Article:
Pests & Diseases
Integrated Pest Management
The University of California encourages home gardeners to manage pests by using Integrated Pest Management (IPM), a science-based strategy to manage the damage pests (insects, diseases, vertebrates, and weeds) cause in the garden.
Advantages of IPM
- Minimizes the use of dangerous chemicals
- Helps you grow healthy plants that can resist pests
- Encourages beneficial insects for control of insect pests
Main elements of IPM
- Accept that a certain amount of disease or pest damage can be tolerated in our home gardens. Home-grown fruit and veggies don't need to look grocery-store perfect in order to be healthy and delicious!
- Provide growing conditions that produce strong and healthy plants that resist pests:
- Good garden planning, soil preparation, plant selection, and spacing
- Correct watering and fertilizing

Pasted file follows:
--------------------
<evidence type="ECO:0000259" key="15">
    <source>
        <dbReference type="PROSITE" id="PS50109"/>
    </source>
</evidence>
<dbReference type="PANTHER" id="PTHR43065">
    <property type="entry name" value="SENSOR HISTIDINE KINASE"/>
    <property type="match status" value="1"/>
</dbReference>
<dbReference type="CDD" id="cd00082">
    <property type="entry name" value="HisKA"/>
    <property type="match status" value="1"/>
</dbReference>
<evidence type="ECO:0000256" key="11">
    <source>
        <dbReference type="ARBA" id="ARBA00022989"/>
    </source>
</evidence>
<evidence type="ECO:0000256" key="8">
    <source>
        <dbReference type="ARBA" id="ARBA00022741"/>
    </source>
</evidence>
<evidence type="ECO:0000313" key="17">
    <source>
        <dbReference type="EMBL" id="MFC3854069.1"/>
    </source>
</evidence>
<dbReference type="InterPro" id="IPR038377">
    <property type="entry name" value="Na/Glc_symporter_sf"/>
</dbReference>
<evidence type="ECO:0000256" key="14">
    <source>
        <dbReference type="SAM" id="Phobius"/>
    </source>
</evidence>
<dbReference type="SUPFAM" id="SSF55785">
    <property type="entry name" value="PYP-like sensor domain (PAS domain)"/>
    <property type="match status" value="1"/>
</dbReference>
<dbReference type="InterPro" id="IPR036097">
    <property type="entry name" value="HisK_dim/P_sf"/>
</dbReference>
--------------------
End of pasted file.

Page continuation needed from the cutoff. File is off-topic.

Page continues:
- Regular weeding and mulching
- Encourage pests' natural enemies (beneficial insects, birds, lizards)
- Minimize health and environmental risks by using physical controls, first:
- Knocking or water-spraying pests off plants
- Squishing or trapping them
- Physical barriers around stems, twigs, or trunks
- If using chemical pest control, use the right spray at the right time, in the right amount.
The statewide UC IPM Program has produced publications about specific pests or pest management topics that are commonly encountered by California's home and landscape audiences. Follow the links, below, to access information on these popular topics.
- What is IPM: An explanation of Integrated Pest Management (IPM)
- UC IPM informational videos: Common pests and beneficials of California
- Local talks and tips: Full length talks and short video tips on pest & diseases
- Mosquito Inspection and Control
- Free delivery of Mosquitofish
- Inspection & Advice for Rats and Mice
- Insect Identification
- Wildlife Advice and Inspection (Coyote, Raccoon, Skunk, Opossum, Rat, etc.)
- Community Education - There are smartphone apps available for requesting services